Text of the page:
By Rich "Beaker" Wyckoff
I've been designing games professionally for three years and thinking about designing them for most of my life (when not playing them). I tend to present strong opinions, but I want to make it clear that these are only opinions, and I don't want to come off like some of the famous names in the industry who seem to think that selling a lot of copies of a game and getting attention from the press makes them an expert on everything about making games. My tenet is that if you claim to know everything, you're missing out on the fact that there's always something new to learn, some other opinion which is worth considering, some experience you are still lacking...
here's a topic I've been holding my tongue on for far too long, and that topic is Baldur's Gate, as should be evident from the title. Once again, the continuing RPG drought has elevated a game which is at best merely competent into the realms of fabulous success. In fact, the Baldur's Gate phenomenon reminds me an awful lot of the Daggerfall rage a couple years back, although this time around I was taken in as well. Yes, like almost every RPG fan, I waited with breathless anticipation for Baldur's Gate, which I had been following since the days it was known as Iron Throne when it was known at all.
You see, there was a time when I would call myself a diehard RPG fan (or, in fact, when I still cared to make the distinction, a CRPG fan). The very first computer game I bought for myself was Ultima III for the C64 back when I was in 6th grade. Even though I didn't actually own a Commodore and could only play it at school, and never figured out how to actually follow the plot, I had a good time running around the land killing monsters and getting gold. The hook was set, and I'd keep coming back to RPGs no matter what else I found interesting.
A little later on my family's TI994A I played this dungeon thing whose name I don't recall which was basically a single, 10-level deep Ultima dungeon (3D vector corridors and top-down combat sequences). In addition to beating it compulsively, I used a separate editor program I had downloaded on our speedy 1200-baud modem to create my own monster graphics and names - game designer training though I didn't know it then.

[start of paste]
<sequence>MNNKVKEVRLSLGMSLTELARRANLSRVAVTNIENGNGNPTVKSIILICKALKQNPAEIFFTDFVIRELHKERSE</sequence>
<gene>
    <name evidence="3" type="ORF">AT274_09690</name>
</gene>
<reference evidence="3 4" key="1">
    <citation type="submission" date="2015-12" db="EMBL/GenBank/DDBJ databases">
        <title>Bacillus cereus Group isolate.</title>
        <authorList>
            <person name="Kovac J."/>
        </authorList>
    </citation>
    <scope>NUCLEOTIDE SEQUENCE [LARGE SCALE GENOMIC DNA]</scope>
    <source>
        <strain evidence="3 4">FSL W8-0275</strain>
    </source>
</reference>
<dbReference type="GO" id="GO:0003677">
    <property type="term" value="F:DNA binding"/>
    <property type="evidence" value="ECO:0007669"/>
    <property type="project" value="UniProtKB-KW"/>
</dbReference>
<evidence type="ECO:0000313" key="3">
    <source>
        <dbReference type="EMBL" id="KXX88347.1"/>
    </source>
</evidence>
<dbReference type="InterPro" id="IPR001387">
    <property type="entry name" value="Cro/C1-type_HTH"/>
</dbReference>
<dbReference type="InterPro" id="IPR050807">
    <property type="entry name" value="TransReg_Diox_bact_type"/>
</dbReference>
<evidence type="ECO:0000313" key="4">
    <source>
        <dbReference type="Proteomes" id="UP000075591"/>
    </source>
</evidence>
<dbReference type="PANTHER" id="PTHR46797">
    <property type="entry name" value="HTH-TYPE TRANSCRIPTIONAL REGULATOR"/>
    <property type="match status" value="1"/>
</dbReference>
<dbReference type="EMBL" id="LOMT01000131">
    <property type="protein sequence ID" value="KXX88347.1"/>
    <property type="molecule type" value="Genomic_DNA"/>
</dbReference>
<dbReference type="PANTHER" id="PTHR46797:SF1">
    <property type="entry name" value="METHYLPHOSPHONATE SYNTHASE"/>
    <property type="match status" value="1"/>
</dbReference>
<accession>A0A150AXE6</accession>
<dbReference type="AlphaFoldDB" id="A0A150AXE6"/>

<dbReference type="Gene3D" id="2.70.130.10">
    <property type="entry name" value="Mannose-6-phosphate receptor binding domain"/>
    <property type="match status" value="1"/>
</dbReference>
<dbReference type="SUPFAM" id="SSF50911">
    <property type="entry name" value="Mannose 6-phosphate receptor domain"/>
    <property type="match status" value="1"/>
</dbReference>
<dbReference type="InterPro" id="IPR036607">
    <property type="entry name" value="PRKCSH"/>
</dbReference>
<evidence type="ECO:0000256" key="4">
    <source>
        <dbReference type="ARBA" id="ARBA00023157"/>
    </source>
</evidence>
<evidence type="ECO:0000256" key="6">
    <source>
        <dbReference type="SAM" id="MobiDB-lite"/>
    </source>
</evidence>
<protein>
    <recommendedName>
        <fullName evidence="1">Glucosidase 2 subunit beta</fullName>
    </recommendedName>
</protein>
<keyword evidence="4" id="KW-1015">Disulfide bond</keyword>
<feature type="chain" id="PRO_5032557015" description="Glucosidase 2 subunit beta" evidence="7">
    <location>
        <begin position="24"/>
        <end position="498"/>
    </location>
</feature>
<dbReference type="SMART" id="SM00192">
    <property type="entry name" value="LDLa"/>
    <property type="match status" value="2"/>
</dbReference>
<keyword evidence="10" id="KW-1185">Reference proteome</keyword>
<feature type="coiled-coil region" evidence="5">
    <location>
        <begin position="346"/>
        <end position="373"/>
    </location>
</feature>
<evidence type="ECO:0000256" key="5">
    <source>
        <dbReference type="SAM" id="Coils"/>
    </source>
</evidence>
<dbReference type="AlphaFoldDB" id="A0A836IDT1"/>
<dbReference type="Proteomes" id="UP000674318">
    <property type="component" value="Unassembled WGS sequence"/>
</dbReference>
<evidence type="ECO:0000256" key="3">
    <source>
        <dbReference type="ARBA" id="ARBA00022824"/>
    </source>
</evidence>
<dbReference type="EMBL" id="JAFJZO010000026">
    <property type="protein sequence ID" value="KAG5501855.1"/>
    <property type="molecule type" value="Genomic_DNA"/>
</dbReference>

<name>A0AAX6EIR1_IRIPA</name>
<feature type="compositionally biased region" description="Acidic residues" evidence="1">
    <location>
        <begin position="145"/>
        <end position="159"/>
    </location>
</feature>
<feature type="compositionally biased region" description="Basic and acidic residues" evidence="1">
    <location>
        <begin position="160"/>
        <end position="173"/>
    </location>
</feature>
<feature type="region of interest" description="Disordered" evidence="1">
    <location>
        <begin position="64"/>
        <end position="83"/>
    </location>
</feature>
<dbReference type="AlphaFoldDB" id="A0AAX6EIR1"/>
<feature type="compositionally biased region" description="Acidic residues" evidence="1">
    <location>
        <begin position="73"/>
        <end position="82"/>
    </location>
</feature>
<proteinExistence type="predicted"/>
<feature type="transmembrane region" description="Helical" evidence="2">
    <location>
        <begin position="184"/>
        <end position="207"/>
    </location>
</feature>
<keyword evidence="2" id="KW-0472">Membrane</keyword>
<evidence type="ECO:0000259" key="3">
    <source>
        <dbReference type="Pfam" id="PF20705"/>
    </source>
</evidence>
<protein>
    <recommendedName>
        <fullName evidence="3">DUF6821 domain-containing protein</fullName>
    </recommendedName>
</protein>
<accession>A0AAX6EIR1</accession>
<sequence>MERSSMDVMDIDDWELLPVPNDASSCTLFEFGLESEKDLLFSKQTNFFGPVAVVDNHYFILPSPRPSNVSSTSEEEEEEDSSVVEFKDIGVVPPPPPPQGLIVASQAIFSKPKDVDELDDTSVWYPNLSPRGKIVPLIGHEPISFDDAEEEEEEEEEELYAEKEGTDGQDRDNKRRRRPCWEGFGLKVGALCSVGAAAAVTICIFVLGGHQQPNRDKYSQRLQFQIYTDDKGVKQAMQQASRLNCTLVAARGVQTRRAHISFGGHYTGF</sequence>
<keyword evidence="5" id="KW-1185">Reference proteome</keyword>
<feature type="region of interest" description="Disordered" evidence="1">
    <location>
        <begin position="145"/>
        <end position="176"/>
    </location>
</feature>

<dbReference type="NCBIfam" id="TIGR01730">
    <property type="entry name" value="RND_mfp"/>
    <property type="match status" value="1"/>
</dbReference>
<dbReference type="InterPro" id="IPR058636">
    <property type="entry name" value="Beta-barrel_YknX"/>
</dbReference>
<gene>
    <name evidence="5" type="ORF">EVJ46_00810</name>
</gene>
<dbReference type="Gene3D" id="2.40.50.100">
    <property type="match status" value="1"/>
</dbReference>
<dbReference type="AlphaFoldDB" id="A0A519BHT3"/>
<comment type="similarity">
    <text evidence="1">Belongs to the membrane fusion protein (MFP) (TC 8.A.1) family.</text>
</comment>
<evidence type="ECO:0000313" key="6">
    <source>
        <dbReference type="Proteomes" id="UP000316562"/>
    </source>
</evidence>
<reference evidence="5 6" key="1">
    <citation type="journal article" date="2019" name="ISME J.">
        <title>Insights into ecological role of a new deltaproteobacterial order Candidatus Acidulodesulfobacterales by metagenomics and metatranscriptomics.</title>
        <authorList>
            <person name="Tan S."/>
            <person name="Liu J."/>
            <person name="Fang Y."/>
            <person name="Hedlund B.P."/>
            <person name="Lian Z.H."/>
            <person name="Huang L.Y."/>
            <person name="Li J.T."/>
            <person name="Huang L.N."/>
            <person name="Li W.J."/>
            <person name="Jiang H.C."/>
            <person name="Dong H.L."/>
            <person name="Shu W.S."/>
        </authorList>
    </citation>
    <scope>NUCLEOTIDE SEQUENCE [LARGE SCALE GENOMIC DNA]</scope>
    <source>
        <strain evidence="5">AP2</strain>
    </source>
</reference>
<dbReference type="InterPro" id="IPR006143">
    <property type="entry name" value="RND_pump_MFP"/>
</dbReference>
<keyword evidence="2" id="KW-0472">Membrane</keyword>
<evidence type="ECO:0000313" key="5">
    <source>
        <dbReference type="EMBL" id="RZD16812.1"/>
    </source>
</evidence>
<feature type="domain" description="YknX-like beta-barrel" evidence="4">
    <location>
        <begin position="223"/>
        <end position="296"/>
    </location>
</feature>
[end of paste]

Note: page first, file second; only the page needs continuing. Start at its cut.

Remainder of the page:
It wasn't too much later after passing through the inevitable NES phase which included Dragon Quest (though I somehow missed Final Fantasy), that I wound up using and abusing our Tandy 1000 with a 20MB hard drive during what was probably the most golden RPG period of all - the last years of the 1980s. Games like Wasteland showed me how deep and absorbing the adventures could get, while attempting to survive a little longer in Rogue took up most of my spare time between the major releases.
And then, as a birthday gift, I got my first PC-compatible that I could call my very own - a seemingly unstoppable 386SX/16, with luscious 256 color 320x200 and the very first Sound Blaster card, and the RPGs got even better - Ultima VI, and its undeservedly ignored cousins Martian Dreams and the game I sometimes call my favorite RPG of all time, Savage Empire, and plenty of others which I've now forgotten. And it was on this machine, before I made the next leap up to a 486/33, that I first saw where computer games could go (but still haven't) in the form of Ultima Underworld.
And later, though many people at the time would have disagreed and some still do, I played the games I think represent the highest evolution of the top-down RPG, Ultima VII and and UVII Pt 2, Serpent Isle. These games taxed even my once-mighty 486, annoyed me with their ridiculous custom 32-bit extender which was incompatible with everything and required more base memory than DOS4/GW (anyone still remember those days of DOS extenders and 640kb of base memory? *shudder*), but still I loved them like almost no game except their slightly more primitive UVI-engine predecessors.
|Credits: Beaker's Bent logo illustrated by and is © 1999 Dan Zalkus. Beaker's Bent is © 1999 Rich Wyckoff. All other content is © 1998 loonyboi productions. Unauthorized reproduction is strictly prohibited, so don't do it. We have ways of making you talk.|